Fetter Logic, Inc. v. Envestnet Asset Management, Inc., No. 1:2009cv02779 - Document 38 (D. Colo. 2010)

Court Description: ORDER denying 8 Plaintiff's Motion to Preliminarily Enjoin Envestnet Asset Management from Further Proceeding in Illinois Federal Court. Granting 11 Defendant's Motion and Memorandum of Law in Support of its Motion to Transfer this Action. This case shall be transferred to the United States District Court for the Northern District of Illinois. Denying as moot 31 Defendant's Motion to Strike Plaintiff's Reply Brief, by Judge Walker D. Miller on 1/6/10.(ebs, )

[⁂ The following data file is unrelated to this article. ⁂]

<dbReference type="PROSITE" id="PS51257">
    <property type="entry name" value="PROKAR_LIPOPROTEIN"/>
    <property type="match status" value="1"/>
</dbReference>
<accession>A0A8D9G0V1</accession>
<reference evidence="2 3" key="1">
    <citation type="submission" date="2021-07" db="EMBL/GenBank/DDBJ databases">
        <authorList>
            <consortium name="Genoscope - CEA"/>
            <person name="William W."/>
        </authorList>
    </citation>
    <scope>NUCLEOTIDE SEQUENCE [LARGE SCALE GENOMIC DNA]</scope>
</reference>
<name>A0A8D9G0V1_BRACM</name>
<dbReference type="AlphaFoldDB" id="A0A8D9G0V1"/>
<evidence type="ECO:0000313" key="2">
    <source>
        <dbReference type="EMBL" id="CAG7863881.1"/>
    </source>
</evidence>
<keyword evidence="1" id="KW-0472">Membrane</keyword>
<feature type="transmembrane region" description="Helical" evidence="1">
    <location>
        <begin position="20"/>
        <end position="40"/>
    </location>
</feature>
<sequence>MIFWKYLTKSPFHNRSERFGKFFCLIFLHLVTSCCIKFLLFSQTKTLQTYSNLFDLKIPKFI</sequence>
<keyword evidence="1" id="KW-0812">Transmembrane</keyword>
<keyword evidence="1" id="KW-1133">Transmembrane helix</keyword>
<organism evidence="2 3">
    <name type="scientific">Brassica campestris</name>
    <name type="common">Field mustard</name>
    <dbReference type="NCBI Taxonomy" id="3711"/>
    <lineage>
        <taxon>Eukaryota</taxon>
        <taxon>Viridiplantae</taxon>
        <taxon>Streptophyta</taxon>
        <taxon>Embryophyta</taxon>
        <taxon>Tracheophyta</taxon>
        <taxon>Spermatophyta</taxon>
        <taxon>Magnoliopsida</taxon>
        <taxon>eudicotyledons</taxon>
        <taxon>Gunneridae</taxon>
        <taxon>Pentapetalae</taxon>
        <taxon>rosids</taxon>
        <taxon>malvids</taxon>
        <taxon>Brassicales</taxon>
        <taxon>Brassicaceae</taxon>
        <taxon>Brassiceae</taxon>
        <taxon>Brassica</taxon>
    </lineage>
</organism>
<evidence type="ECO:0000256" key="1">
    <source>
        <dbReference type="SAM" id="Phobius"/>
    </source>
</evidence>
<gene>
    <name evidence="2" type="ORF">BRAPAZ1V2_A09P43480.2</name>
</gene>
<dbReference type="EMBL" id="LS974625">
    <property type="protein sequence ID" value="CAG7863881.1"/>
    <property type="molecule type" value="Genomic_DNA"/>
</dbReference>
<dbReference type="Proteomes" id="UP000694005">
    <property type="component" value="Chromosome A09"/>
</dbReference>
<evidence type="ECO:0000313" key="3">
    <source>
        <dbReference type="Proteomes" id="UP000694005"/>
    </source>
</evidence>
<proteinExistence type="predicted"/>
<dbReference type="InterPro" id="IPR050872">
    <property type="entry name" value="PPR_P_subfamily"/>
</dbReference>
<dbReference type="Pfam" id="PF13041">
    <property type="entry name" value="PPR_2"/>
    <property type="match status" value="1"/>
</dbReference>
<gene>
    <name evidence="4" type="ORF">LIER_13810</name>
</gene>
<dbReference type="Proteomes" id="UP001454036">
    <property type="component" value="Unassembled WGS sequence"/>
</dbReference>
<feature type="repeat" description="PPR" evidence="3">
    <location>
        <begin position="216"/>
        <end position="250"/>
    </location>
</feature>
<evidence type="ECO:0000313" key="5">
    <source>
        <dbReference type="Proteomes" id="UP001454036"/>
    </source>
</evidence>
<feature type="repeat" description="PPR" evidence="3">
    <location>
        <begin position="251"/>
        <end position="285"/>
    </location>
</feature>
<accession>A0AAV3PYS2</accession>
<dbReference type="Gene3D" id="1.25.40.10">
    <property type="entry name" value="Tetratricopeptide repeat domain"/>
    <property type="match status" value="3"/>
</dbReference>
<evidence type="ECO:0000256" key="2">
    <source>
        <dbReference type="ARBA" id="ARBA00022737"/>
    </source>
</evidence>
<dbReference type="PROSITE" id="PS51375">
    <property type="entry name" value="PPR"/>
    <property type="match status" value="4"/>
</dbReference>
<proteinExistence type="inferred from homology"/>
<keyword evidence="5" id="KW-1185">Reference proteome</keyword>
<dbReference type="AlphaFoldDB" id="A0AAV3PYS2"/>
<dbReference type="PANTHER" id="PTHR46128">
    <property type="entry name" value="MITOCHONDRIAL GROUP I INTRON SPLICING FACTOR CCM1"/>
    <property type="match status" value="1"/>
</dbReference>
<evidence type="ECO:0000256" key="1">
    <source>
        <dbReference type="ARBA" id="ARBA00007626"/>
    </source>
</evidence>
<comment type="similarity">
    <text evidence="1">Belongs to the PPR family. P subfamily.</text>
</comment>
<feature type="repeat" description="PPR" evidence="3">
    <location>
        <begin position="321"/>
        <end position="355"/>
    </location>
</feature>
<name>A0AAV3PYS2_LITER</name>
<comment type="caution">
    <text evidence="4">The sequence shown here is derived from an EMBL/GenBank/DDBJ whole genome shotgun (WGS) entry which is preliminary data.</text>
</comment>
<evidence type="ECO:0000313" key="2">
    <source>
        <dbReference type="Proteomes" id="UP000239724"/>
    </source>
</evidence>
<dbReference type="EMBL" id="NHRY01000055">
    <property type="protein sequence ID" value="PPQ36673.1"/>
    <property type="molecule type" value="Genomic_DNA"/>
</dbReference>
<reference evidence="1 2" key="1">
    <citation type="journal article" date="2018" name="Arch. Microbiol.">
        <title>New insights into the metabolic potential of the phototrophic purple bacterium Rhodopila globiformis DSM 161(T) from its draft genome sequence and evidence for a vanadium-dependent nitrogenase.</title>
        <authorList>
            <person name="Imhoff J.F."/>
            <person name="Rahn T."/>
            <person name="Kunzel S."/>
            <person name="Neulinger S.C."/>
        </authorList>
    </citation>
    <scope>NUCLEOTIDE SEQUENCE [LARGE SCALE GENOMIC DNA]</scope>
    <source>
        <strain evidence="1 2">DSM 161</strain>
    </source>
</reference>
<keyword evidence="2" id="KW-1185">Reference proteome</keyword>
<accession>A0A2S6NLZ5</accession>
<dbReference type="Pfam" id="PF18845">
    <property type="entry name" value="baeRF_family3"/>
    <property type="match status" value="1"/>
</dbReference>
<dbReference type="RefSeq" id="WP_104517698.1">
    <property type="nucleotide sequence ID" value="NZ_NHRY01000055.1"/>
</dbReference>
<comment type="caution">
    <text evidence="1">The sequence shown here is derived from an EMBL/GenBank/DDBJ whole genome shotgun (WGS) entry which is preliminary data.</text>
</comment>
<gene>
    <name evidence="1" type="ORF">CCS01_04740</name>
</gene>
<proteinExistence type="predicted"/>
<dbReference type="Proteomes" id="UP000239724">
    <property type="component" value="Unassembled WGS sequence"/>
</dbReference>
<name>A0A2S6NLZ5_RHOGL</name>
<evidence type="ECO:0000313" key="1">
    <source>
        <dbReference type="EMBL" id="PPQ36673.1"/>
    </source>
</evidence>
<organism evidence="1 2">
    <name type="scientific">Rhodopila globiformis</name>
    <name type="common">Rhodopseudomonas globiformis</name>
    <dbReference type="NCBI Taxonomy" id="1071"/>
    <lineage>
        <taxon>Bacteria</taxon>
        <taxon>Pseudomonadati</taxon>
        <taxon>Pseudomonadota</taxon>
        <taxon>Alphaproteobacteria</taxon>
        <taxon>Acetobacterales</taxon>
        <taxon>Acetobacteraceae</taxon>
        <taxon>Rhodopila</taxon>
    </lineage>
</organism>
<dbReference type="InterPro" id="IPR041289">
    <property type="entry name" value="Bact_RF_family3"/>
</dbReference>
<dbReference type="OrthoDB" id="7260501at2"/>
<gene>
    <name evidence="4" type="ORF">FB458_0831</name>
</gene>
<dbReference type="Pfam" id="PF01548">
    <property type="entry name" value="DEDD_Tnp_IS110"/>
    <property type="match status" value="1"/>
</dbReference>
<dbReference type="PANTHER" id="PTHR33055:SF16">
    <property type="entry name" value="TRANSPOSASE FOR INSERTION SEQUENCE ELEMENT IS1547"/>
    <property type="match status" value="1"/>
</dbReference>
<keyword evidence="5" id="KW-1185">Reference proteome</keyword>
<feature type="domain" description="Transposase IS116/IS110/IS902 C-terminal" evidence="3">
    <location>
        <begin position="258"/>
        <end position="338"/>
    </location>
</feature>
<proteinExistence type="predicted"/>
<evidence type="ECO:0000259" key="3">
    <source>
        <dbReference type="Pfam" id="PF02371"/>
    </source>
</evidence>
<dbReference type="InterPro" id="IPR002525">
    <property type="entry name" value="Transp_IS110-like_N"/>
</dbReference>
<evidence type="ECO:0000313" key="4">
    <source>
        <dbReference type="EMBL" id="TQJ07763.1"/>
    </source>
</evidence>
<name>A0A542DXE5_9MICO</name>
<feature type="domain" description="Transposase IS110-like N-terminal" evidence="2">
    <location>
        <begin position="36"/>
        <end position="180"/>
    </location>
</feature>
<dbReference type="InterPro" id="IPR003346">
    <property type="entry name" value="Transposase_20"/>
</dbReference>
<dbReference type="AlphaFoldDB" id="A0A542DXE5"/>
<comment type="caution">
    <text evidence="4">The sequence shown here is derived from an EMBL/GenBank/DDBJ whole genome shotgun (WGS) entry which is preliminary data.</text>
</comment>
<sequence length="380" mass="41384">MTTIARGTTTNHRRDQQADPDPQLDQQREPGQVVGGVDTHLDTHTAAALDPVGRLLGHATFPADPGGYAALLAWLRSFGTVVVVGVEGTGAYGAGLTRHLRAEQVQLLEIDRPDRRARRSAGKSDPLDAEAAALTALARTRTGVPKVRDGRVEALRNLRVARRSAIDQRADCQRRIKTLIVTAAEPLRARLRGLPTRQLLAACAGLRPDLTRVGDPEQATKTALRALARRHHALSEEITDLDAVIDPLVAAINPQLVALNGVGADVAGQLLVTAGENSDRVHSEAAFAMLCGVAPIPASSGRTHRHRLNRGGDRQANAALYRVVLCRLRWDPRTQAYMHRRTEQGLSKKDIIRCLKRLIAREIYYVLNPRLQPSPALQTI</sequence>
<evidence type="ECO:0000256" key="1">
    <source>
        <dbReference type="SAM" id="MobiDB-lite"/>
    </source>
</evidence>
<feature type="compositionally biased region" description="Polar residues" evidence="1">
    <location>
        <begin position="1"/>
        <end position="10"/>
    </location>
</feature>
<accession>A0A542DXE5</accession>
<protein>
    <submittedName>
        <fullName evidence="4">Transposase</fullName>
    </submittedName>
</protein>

Download PDF